Disclosure at Schubas in Chicago [10.28.12]

It’s Sunday. I’m in a Star Trek costume that I wore on the plane. The zipper on my pants is broken and it won’t stay zipped. I couldn’t care less – I’m on vacation. What’s playing on a Sunday in ChiTown? Schubas is hosting one of seven stops on Disclosure‘s North American tour tonight; Guy and Howard Lawrence are a garage DJ duo from the UK. Keeping the beats accessible is easy for the brothers – they started making music together a mere 2 years ago.  [This is an 18+ show, I can only assume because, well, otherwise our talent wouldn’t be allowed in.]  A few faithfully costumed guests pepper the scene. Waldo, Ron Burgundy, a possible Joan Jett, and that tall dude in the fluffy white pimp jacket. Someone is decked out in glowsticks; I’m not sure if that’s a costume or not. But again, it’s Sunday. Halloween pre-party weekend is coming to a close and the work week is only 11 hours away when the young gents take the stage.

The two slide into “Control” like we were listening to it in the car on the way here. We were. Schubas pulls the lights down, and a certain 90’s raver keeps at least the left side of the cozy mini-auditorium aglow. It’s just as I remember: Chicago club folk are faithful but weary of strangers. Disclosure did well sticking to the books on their intro track, extending some rhythm threads and punching the trim a tad when the moment was right. I’m in the back with a handful of people who have carved out a spot to dance in. The crowd up front is packed in and chilling. Local Goose Island Green Line brews in hand, heads bobbing habitually.

Having just recovered from a major Friday night thrasher, Freaker’s Ball in San Francisco, with a mandatory costume dress code imposed, this show is starting off mellow. Which is good. This is one of those smaller shows, and the sound engineer isn’t trying to shock your system – after all it’s been through only one of two halloween weekends. Generally upbeat, the duo moves into heavier bass, choppy hi-hat pulse, and lyrical funk hooks. The boys are snagging some vocals that Chicagoans can truly appreciate, keeping the beat in the higher register with a kinky hint of trap. They become a bit more generous with improvisation and a couple tracks become less than recognizable. We are warming up.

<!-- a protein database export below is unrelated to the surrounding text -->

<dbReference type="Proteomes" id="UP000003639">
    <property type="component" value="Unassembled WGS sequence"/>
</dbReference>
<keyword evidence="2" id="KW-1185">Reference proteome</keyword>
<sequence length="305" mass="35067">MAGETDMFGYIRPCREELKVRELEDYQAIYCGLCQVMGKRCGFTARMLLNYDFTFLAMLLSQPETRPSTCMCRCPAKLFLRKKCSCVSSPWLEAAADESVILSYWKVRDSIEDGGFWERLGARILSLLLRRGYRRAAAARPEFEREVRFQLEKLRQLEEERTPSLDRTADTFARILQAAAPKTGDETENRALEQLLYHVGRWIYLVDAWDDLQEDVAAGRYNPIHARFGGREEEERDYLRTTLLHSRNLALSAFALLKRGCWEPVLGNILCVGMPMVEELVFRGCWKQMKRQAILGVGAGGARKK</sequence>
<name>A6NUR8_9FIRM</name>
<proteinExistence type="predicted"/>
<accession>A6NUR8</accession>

Disclosure doesn’t over-do it. They are learning to perfect the art of the edge, leaving the audience in a state of anticipation, waiting for the drop. We witness a couple of endearing shout-outs to their modest, but seemingly dedicated Third Coast fanbase. They’ve only got 5 days in America and reveal that they’ve had a lot of pancakes, loads of syrup, loads of butter.  They must love pancakes. This set continues to serve up the auditory version. Sweet, simple, sticky, smooth, and as often is the case with pancakes, they keep ’em coming.  Not to mention the elegant use of cowbell which in this country is a delicacy.

The typical Chicago sway has morphed into a steady bounce, a few people venturing into actually lifting their feet off the ground with the rhythm. They play into this reservation, and extend the top beats further while the folks bob, patiently waiting for the disco melody to smooth it out again.  There are snappy switches, and kiddo with the mic has an encouraging crowd demeanor. With “Flow” and “Tenderly,” Disclosure revels in the glory of dissonant chord progressions with our patient approval. Eventually gaining the full trust of the crowd – torsos and legs finally exploring new territory, disco and funk hooks touching the hearts of even the coldest fingers in the room, which our young hero invites politely to elevate. Applause has them in sheets.

We know it’s almost bedtime, but we want more pancakes. They give us the saccharine and sultry: “Boiling.”  Sexier beats with budding hormones exuding from behind the keyboard and drum pads.  Not enough, but really it’s bedtime. Please one more story. They lock it down in the encore with Latch. Our new found foreign friends earn full favor of the typically suspicious crew with “Latch,” an unabashed “I-got-a-crush-on-you” song. Which works out because it is now apparent that the jumping, throbbing, mildly flailing troupe before them, has a crush too. Welcome to America, Disclosure… see you on the Left Coast.


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